Fun in the sun may be the basis of many great memories, but it is also most likely the cause of most of your skin’s damage. When we are young, our bodies are able to repair some of the damage to our skin caused by UV rays. Over time, as the damage accumulates, the body is not able to manage the damage and repair itself. Sun-damaged skin becomes more apparent, and pre-cancerous growths called “actinic keratoses” can form.
What is an actinic keratosis (AK)?
An actinic keratosis, also called a “sunspot” or a “solar keratosis” is a rough-textured, sometimes thick, dry, scaly bump on the skin caused by excessive exposure to ultraviolet light (UV) such as sunlight or artificial UV lighting in indoor tanning beds. They occur most often on sun-exposed areas such as the face, scalp or ears, and can range in color from skin-toned to reddish-brown. Actinic keratoses are considered pre-cancerous — if left untreated, they have a significant chance of developing into squamous cell carcinoma. As such, treatment by a board-certified dermatologist is recommended. Treatment of AKs helps prevent skin cancer.
What are the signs and symptoms of actinic keratoses (AKs)?
- Actinic keratoses most often present as thick, scaly, crusty papules (bumps) or plaques (plateaus). Color varies – Aks can be the same color as surrounding skin or maybe white to brown or pink to red.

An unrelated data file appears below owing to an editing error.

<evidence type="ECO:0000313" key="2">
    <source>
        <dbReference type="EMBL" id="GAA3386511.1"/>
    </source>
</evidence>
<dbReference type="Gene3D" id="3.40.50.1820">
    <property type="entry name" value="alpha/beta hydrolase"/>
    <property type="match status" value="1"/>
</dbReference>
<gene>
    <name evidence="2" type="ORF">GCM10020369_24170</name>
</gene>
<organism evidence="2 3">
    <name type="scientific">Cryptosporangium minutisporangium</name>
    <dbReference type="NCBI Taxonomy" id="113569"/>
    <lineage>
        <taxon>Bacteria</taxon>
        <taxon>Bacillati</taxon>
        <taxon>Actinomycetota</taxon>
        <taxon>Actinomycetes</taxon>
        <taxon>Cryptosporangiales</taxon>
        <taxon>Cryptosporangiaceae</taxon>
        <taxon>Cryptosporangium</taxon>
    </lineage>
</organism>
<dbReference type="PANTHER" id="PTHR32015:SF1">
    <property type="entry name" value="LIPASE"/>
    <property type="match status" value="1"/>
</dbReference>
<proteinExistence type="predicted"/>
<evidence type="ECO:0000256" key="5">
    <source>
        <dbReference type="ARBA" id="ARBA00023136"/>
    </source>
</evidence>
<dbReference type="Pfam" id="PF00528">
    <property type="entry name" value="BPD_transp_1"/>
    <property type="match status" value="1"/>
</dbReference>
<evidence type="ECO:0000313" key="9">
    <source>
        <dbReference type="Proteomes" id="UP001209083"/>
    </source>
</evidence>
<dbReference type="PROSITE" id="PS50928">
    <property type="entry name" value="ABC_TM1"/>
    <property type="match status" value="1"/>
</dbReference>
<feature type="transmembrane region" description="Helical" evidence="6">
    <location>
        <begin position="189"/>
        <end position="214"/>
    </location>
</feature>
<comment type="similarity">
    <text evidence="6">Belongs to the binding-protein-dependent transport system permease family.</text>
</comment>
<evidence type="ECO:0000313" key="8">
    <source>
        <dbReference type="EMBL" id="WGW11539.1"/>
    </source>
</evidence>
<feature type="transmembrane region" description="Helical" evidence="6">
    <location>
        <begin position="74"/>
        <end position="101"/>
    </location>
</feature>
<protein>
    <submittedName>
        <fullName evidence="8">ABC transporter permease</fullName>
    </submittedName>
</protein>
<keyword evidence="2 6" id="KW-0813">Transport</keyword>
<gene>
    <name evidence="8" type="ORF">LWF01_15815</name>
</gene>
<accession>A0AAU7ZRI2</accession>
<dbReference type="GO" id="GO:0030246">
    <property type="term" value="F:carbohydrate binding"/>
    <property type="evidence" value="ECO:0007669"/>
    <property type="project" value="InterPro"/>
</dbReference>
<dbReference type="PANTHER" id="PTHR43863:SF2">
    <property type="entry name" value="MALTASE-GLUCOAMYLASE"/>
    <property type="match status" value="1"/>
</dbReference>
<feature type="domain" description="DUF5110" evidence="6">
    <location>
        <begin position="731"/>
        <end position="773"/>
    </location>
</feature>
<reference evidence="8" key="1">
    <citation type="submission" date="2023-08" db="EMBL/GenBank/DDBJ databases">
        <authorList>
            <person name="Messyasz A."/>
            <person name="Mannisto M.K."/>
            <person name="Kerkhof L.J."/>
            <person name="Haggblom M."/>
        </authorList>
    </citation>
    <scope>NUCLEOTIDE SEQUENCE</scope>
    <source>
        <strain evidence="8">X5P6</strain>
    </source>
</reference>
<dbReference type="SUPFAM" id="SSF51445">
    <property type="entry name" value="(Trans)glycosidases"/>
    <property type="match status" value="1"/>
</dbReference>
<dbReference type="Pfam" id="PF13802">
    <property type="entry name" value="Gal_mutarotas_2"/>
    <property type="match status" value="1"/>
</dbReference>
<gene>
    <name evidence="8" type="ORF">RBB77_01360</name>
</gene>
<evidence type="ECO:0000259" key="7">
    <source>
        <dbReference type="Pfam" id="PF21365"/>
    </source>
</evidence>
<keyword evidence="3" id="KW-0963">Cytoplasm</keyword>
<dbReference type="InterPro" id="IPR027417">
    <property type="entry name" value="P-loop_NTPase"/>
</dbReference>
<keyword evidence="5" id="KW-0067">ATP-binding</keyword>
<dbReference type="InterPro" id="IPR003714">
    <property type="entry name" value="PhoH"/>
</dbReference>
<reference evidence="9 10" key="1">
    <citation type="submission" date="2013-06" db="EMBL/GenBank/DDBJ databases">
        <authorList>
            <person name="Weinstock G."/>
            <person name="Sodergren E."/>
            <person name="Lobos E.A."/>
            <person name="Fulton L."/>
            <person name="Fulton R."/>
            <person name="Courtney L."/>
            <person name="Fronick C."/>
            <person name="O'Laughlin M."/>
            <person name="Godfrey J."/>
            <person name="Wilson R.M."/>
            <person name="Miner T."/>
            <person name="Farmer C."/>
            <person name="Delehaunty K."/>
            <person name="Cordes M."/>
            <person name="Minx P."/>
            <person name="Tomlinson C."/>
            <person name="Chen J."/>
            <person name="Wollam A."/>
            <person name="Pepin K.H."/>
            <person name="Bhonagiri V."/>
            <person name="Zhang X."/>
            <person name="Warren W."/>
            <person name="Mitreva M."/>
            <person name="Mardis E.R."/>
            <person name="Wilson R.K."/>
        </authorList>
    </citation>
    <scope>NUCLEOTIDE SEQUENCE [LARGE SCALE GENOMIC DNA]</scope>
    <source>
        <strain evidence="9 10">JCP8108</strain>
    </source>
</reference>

- AKs are generally between 2-6mm in size but may grow larger. By the time a growth exceeds 10mm (about half an inch), there is an increased chance that the growth has already turned the corner and become a skin cancer (typically SCCIS or invasive SCC).
- AKs often appear on sun-exposed skin such as the face, ears, lips, scalp, neck, chest, hands, back of arms, or forearms.
- AKs often appear as multiple growths – several rough spots are common in a sun-exposed area.
- AKs often feel rough or gritty, like sandpaper.
- They may itch or burn
- Actinic keratosis on the lips presents as constant dry lips, possibly with a white scale that resembles peeling lips. TIP: Lips that frequently crack or bleed may not just be dry. If a lip is heavily sun-damaged then the cracking or bleeding may be a sign of AK or skin cancer.
Since there are many clinical variants of AKs, it is best to consult a board-certified dermatologist if you suspect a lesion.
The incredible disappearing actinic keratosis: actinic keratosis can be present for days or weeks or even longer then flake off, leaving no sign of the previously damaged skin. The skin could feel smooth, with even color and texture. Often, the AKs will reappear randomly or when the person goes back into the sun. Despite the fact that the previously noticeable AKs have seemingly disappeared, a person should still seek a board-certified dermatologist for evaluations. AKs are a sign of badly sun damaged skin and are considered warning signs for future skin cancer development and the need for surveillance and skin exams.
What are the risk factors for developing AKs?
Your risk for developing actinic keratosis increases if you have one or more of the following risk factors:
- Cumulative sun exposure – A history of sun exposure including a history of chronic sun exposure or sunburns is the main cause of actinic keratosis.